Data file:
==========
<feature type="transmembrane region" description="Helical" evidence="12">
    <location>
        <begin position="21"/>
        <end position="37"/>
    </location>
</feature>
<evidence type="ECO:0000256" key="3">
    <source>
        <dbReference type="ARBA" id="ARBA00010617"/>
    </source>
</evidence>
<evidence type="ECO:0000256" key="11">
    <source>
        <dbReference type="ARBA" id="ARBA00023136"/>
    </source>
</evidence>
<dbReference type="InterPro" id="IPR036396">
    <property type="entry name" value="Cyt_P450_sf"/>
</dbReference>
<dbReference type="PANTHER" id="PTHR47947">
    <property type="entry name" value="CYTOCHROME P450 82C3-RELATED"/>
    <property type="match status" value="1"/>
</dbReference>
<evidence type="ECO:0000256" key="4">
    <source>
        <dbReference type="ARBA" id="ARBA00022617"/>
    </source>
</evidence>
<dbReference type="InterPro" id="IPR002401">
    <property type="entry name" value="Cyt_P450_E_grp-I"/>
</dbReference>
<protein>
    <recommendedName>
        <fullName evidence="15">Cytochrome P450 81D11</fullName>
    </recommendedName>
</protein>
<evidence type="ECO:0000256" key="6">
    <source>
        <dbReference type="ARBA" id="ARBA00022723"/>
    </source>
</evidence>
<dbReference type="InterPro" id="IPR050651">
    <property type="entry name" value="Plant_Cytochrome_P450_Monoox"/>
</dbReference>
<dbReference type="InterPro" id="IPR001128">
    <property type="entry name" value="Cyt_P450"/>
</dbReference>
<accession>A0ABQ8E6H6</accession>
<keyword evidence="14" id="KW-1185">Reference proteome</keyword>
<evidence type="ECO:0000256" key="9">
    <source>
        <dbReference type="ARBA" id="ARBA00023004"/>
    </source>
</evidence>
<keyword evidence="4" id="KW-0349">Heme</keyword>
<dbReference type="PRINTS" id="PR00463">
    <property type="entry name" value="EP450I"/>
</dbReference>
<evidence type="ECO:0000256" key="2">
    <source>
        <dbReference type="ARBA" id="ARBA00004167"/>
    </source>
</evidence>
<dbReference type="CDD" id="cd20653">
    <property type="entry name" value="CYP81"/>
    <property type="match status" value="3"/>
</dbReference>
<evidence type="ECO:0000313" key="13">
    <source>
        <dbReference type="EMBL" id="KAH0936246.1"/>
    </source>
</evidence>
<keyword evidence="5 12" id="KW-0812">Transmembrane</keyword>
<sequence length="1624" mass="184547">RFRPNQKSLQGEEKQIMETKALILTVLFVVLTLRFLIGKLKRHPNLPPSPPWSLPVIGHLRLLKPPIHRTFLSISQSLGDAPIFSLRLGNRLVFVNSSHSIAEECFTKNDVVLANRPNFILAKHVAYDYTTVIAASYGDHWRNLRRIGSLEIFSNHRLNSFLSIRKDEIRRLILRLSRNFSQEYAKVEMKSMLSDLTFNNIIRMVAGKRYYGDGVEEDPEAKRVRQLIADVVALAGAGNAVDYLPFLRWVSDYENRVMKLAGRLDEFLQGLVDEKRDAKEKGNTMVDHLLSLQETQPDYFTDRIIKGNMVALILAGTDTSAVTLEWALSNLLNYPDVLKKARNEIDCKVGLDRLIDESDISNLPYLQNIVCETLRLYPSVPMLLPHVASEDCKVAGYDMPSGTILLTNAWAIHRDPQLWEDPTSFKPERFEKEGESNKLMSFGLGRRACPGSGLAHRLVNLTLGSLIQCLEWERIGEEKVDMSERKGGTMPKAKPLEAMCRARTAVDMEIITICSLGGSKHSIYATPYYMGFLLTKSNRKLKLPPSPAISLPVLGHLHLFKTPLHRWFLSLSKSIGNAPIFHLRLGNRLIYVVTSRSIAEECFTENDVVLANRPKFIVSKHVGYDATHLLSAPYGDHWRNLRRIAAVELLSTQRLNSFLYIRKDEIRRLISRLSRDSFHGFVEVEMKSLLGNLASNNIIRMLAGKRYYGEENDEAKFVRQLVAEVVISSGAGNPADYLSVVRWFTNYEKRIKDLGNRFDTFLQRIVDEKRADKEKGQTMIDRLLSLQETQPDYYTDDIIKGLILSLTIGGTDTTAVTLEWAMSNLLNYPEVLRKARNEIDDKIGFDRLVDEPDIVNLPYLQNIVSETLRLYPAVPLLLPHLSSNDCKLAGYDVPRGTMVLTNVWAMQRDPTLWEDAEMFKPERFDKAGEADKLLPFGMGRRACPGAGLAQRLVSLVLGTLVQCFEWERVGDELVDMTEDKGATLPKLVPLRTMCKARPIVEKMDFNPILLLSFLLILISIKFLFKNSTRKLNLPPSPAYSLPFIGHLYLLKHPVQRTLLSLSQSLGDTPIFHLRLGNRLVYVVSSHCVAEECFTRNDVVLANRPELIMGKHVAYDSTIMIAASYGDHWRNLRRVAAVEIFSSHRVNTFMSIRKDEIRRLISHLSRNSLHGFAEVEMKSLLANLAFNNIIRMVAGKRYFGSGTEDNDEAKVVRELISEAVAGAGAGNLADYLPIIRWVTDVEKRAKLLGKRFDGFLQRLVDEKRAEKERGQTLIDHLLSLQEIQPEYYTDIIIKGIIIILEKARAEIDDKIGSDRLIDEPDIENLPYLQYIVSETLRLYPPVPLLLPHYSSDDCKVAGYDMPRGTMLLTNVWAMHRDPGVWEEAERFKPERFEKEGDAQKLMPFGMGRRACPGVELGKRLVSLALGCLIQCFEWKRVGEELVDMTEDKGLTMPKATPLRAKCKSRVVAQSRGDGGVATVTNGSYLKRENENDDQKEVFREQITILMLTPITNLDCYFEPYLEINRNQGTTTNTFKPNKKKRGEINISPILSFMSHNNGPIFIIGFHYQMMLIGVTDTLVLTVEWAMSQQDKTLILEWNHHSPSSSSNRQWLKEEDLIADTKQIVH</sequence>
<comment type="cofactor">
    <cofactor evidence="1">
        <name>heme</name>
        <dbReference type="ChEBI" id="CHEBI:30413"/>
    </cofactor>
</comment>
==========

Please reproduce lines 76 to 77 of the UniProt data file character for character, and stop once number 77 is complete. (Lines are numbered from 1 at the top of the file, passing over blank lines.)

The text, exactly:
    <cofactor evidence="1">
        <name>heme</name>